I log in to my server (server1) with user, password and private key: key.ppk.

I want to ssh from server2 to server1. So I do the following:

ssh -i /srv/key.ppk root@XX.XX.XXX.XXX

When XX.XX.XXX.XXX is the IP of server1.

It gives me the following statement:

Enter passphrase for key 

where do I go wrong? Is it the right key should I put?

  • Does your key file have a passphrase? Can you cat /srv/key.ppk without it asking for a password? – drs Jul 30 '14 at 16:04

You are being asked for the passphrase for your private key, not for the password to your account. Normally, the file containing a private key is encrypted with a passphrase, so that if someone gains access to your hard disk or to your backups, they won't be able to use your key. You need to enter the passphrase to decrypt the private key. If you aren't worried about losing your key in this way, you can set an empty passphrase, so that the private key is left unencrypted.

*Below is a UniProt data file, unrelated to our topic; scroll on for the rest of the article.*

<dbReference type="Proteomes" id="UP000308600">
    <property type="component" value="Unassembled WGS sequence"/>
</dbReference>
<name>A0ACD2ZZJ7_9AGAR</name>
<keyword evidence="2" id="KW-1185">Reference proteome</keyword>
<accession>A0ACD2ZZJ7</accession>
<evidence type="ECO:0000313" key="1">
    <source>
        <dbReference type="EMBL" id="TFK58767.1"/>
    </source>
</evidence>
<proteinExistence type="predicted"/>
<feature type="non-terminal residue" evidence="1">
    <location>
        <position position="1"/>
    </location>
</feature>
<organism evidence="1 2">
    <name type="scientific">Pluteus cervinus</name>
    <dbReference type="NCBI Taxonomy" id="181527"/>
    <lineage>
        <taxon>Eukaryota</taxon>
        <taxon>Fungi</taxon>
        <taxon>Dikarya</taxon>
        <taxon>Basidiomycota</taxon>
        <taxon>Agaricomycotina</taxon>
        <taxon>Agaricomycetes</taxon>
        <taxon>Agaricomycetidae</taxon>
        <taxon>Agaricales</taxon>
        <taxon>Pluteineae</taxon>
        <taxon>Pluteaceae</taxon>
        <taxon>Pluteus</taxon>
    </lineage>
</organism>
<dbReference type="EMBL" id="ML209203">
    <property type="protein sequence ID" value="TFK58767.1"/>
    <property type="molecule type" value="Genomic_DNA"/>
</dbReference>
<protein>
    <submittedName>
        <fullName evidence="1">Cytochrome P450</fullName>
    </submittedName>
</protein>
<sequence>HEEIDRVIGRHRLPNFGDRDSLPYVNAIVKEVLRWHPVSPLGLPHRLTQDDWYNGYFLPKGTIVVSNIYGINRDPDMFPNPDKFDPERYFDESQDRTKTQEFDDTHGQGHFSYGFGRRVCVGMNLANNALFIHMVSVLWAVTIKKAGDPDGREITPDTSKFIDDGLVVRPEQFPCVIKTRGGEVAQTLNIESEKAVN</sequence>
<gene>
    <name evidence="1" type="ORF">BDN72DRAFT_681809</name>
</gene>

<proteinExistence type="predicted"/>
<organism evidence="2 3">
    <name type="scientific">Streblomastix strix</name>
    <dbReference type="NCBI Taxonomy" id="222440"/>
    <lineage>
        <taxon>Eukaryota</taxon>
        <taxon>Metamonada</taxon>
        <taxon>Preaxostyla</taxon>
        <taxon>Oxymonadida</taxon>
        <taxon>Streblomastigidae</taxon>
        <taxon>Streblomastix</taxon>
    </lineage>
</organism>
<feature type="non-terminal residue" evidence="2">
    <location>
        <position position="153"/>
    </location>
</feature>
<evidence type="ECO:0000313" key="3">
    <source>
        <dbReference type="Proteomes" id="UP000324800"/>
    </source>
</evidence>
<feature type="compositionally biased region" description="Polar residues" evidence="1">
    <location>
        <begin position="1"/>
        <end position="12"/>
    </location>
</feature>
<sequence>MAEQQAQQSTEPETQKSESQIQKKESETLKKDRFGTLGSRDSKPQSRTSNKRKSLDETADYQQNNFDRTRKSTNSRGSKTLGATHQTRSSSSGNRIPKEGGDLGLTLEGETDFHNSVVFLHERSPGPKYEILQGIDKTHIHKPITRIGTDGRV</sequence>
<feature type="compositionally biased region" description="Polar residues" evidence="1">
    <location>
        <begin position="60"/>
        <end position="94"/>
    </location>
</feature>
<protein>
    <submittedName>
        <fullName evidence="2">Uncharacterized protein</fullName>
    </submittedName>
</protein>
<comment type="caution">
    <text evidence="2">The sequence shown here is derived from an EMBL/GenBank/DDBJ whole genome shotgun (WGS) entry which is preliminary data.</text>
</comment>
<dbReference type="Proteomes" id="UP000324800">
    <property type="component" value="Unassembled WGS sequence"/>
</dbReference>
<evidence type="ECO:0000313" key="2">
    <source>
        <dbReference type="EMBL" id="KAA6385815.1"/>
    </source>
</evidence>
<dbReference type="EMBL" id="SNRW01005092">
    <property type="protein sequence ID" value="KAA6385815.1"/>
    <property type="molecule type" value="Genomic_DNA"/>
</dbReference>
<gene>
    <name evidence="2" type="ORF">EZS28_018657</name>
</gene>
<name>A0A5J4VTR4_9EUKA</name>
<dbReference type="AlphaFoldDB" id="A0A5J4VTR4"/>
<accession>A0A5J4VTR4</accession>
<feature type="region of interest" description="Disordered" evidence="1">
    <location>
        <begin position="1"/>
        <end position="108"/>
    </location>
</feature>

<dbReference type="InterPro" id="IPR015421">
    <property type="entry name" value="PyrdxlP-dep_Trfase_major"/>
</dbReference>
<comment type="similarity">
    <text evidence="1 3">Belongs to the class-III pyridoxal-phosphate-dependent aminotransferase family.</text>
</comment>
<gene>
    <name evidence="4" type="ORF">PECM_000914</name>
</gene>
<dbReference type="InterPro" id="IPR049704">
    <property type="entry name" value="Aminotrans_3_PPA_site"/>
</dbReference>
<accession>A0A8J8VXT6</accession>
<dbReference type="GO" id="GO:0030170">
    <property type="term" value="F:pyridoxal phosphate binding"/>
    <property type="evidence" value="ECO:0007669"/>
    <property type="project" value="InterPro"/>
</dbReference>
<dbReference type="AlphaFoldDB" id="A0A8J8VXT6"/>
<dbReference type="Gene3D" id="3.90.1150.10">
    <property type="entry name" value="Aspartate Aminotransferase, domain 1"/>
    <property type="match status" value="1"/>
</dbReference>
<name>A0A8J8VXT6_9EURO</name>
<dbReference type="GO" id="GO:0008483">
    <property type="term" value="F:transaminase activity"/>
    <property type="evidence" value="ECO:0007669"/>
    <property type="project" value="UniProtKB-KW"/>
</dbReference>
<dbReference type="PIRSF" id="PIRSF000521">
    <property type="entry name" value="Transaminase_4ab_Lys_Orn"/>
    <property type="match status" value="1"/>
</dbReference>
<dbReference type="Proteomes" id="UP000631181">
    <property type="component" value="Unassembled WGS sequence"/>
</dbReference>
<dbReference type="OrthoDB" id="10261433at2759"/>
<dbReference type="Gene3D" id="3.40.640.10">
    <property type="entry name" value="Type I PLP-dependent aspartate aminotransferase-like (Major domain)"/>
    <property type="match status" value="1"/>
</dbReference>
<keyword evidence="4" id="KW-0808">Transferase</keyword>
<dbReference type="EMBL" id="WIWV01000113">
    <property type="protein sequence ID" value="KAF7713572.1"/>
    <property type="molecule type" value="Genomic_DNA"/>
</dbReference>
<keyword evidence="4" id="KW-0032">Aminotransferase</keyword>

Note that .ppk is the default extension for PuTTY's private key files; OpenSSH key files normally have the extension .id_rsa or .id_dsa or .id_ecdsa. OpenSSH and PuTTY keys are compatible, but they use different file formats. If you have a PuTTY private key file, you need to export it to OpenSSH format with the PuTTYgen utility.

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